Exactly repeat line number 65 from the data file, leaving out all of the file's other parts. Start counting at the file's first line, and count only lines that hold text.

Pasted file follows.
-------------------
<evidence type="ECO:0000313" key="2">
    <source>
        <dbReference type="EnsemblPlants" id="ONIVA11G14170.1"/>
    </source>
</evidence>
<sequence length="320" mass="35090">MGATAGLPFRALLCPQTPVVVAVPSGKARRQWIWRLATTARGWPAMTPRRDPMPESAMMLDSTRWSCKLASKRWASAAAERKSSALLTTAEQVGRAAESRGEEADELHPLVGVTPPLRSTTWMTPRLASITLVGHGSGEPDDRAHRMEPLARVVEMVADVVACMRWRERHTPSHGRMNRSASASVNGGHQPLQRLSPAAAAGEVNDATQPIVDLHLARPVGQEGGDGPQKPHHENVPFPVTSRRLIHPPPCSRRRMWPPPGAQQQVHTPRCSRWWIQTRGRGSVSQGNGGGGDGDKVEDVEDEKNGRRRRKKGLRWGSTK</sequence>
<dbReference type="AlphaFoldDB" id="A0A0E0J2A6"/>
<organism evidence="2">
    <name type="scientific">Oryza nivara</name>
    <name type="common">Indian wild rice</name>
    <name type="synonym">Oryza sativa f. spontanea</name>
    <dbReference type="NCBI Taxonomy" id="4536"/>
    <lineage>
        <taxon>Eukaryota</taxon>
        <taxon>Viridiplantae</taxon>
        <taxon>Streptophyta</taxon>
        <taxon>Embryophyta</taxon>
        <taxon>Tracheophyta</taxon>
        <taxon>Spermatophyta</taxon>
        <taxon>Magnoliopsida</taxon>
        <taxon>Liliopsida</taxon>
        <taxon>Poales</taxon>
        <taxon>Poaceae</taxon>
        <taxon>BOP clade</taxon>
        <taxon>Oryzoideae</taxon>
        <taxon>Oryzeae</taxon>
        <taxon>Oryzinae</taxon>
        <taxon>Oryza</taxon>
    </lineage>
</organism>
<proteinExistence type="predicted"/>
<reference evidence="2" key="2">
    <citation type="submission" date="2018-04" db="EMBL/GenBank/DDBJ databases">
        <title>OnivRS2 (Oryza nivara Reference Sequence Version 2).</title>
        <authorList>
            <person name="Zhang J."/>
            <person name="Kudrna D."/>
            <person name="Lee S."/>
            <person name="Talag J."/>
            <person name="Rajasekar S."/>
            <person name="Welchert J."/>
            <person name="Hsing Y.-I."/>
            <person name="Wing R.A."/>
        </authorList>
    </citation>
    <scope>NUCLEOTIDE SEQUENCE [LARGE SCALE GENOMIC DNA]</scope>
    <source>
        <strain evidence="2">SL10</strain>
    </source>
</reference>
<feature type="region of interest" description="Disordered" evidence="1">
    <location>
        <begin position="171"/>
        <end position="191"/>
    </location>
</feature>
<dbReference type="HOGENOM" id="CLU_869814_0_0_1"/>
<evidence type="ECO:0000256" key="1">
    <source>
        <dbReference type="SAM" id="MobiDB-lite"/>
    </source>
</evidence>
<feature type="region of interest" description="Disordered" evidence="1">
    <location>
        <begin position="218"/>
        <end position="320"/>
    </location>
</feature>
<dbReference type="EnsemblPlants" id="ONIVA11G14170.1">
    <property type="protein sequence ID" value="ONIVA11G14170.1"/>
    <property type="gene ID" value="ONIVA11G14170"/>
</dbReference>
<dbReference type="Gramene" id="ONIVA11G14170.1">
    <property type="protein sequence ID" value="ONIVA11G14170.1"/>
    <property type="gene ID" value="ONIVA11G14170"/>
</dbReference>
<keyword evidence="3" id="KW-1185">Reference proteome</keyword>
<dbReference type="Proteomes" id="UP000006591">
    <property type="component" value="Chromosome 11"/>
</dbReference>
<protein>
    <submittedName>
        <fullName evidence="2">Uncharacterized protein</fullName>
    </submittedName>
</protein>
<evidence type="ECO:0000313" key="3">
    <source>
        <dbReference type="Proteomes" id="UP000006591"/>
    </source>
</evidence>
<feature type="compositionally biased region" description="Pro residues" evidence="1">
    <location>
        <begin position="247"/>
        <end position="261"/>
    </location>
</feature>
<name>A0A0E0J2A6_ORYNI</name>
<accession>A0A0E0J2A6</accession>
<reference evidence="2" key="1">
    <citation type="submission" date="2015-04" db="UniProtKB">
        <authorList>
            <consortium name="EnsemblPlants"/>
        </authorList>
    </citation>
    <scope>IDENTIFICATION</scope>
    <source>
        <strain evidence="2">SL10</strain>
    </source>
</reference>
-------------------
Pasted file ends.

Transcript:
        <begin position="218"/>